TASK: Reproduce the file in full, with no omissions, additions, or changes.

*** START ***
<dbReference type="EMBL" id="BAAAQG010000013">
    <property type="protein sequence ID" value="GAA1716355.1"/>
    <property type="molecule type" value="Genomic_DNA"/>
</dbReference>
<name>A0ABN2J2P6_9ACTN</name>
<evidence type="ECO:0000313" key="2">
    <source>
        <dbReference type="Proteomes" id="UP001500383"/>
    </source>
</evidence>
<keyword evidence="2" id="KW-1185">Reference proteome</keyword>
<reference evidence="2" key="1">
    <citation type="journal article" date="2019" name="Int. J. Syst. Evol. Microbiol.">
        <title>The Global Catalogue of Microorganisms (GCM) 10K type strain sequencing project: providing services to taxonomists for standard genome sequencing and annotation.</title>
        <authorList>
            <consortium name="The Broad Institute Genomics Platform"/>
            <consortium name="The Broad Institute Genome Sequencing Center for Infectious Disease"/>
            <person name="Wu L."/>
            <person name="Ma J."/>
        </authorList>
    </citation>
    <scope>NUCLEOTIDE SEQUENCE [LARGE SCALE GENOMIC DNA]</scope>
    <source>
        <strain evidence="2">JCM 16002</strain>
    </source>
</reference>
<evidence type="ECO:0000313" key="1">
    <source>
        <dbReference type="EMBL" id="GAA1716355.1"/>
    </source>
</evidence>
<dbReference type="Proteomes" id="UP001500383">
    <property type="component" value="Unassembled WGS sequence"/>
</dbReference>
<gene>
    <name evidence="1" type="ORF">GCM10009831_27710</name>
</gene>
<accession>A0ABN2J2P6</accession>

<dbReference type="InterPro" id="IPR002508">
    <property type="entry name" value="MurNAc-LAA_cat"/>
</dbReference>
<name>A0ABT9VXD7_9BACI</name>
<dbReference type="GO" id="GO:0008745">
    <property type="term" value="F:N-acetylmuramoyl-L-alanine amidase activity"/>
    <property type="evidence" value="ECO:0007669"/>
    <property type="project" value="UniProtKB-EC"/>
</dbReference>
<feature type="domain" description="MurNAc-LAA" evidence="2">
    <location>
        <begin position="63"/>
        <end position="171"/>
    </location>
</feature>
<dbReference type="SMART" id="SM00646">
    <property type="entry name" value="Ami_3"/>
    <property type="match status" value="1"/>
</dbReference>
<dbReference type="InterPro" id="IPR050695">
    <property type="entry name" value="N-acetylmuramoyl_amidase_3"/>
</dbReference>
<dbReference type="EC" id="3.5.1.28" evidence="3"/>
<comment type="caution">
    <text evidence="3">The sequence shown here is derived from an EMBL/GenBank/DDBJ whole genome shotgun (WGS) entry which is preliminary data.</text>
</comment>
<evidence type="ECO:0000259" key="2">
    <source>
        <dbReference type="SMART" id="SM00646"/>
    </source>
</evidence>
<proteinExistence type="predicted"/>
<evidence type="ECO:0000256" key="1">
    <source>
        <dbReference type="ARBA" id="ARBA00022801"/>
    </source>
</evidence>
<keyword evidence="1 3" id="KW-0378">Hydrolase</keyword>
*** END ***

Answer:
<dbReference type="EMBL" id="BAAAQG010000013">
    <property type="protein sequence ID" value="GAA1716355.1"/>
    <property type="molecule type" value="Genomic_DNA"/>
</dbReference>
<name>A0ABN2J2P6_9ACTN</name>
<evidence type="ECO:0000313" key="2">
    <source>
        <dbReference type="Proteomes" id="UP001500383"/>
    </source>
</evidence>
<keyword evidence="2" id="KW-1185">Reference proteome</keyword>
<reference evidence="2" key="1">
    <citation type="journal article" date="2019" name="Int. J. Syst. Evol. Microbiol.">
        <title>The Global Catalogue of Microorganisms (GCM) 10K type strain sequencing project: providing services to taxonomists for standard genome sequencing and annotation.</title>
        <authorList>
            <consortium name="The Broad Institute Genomics Platform"/>
            <consortium name="The Broad Institute Genome Sequencing Center for Infectious Disease"/>
            <person name="Wu L."/>
            <person name="Ma J."/>
        </authorList>
    </citation>
    <scope>NUCLEOTIDE SEQUENCE [LARGE SCALE GENOMIC DNA]</scope>
    <source>
        <strain evidence="2">JCM 16002</strain>
    </source>
</reference>
<evidence type="ECO:0000313" key="1">
    <source>
        <dbReference type="EMBL" id="GAA1716355.1"/>
    </source>
</evidence>
<dbReference type="Proteomes" id="UP001500383">
    <property type="component" value="Unassembled WGS sequence"/>
</dbReference>
<gene>
    <name evidence="1" type="ORF">GCM10009831_27710</name>
</gene>
<accession>A0ABN2J2P6</accession>

<dbReference type="InterPro" id="IPR002508">
    <property type="entry name" value="MurNAc-LAA_cat"/>
</dbReference>
<name>A0ABT9VXD7_9BACI</name>
<dbReference type="GO" id="GO:0008745">
    <property type="term" value="F:N-acetylmuramoyl-L-alanine amidase activity"/>
    <property type="evidence" value="ECO:0007669"/>
    <property type="project" value="UniProtKB-EC"/>
</dbReference>
<feature type="domain" description="MurNAc-LAA" evidence="2">
    <location>
        <begin position="63"/>
        <end position="171"/>
    </location>
</feature>
<dbReference type="SMART" id="SM00646">
    <property type="entry name" value="Ami_3"/>
    <property type="match status" value="1"/>
</dbReference>
<dbReference type="InterPro" id="IPR050695">
    <property type="entry name" value="N-acetylmuramoyl_amidase_3"/>
</dbReference>
<dbReference type="EC" id="3.5.1.28" evidence="3"/>
<comment type="caution">
    <text evidence="3">The sequence shown here is derived from an EMBL/GenBank/DDBJ whole genome shotgun (WGS) entry which is preliminary data.</text>
</comment>
<evidence type="ECO:0000259" key="2">
    <source>
        <dbReference type="SMART" id="SM00646"/>
    </source>
</evidence>
<proteinExistence type="predicted"/>
<evidence type="ECO:0000256" key="1">
    <source>
        <dbReference type="ARBA" id="ARBA00022801"/>
    </source>
</evidence>
<keyword evidence="1 3" id="KW-0378">Hydrolase</keyword>